You would think that storing coffee is a simple thing, which it really should be if not for the many misconceptions that surround the best way to do it. In fact, We are not exempt from having been misled into believing less than accurate facts, which we (with much apologies) unfortunately passed on as advice. But that was so 5 years ago, and now that our caffeine addiction has lead us to be more savvy in dealing with the multitude of different coffee that we’ve tried, we now know that glass containers definitely are NOT the best way to store coffee beans, whether ground or roasted.
In storing your coffee, you need to take into account the reasons that affect coffee’s freshness AND flavour. Coffee loses freshness easily when exposed to air, so this means always going for an air-tight container. Coffee also absorbs moisture easily, so this means no storing it in damp places like your freezer or fridge. Aside from absorbing moisture, it also absorbs the flavours of other food near it, again this means making sure that you get an air-tight container.
For soluble coffee (think Nescafe and Taster’s Choice), the above tips are enough to address their storage needs, since they have a very long shelf-life anyway. This means that the air-tight glass containers they come in are good enough, as long as you remember to keep the lid on tight.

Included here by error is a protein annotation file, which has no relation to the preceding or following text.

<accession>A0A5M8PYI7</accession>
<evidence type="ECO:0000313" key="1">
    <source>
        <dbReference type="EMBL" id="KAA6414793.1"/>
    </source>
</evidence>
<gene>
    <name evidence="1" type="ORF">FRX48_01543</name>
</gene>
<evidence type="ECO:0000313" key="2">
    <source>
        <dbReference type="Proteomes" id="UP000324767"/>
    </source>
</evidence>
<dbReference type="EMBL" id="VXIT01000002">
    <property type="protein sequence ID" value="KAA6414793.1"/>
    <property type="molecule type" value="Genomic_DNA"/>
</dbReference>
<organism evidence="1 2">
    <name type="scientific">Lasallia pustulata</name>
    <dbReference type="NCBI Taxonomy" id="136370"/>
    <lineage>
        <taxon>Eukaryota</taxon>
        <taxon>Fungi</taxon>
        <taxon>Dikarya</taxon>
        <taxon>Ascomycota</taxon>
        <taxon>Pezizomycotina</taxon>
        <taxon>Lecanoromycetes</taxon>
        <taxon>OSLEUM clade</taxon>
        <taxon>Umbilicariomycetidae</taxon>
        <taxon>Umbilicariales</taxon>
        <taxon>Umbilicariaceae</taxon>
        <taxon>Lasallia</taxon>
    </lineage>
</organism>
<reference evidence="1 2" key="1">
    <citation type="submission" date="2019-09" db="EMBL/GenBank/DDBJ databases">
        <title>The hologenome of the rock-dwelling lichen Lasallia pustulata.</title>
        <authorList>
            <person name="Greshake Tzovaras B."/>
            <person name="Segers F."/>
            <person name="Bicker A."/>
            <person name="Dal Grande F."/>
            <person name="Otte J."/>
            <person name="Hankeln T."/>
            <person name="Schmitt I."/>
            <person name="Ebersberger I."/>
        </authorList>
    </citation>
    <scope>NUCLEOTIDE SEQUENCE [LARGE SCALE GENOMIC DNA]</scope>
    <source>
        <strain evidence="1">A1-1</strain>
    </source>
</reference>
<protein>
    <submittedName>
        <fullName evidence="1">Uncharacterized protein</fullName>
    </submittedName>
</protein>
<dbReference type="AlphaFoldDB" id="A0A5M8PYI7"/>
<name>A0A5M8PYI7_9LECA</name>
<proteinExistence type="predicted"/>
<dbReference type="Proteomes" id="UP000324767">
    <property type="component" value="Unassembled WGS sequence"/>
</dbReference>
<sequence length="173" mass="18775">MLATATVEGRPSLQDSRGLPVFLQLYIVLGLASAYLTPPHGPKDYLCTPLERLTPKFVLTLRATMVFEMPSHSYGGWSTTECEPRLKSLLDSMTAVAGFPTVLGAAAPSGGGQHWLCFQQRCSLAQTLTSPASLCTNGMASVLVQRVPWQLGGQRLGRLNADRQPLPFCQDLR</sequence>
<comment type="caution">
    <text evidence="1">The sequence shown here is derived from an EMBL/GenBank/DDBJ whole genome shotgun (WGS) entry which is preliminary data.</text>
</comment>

When it comes to ground coffee though, you have to be extra careful about storage. Ground coffee loses flavour and spoils the fastest, which means that you should always keep it in air-tight containers that won’t let light pass through. The reason for this is that the coffee interacts with sunlight, making it lose flavour. The best containers in this case are air-tight non-reactive cans. Even if you do store ground coffee properly though, you can expect them to spoil in a week or two (if not days). So never ever try to store ground coffee in bulk.
You can store coffee beans in greater bulk than ground coffee, but again you have to make sure that they are stored away from the light. At the least, make sure your air-tight containers are stored in a cabinet or in the pantry where it is cool, dark, and dry. Do not open the container every day, but take a small amount and transfer it to a smaller coffee can to decrease the number of times you expose the stored coffee beans to the air.
If you follow the above advice, you can ensure that your coffee will give the full-bodied flavour every cup should give.
Fairmont and Main Script Coffee Storage Jar Courtesy of Coffee-Maker.org.uk
Originally posted on November 23, 2011 @ 12:29 pm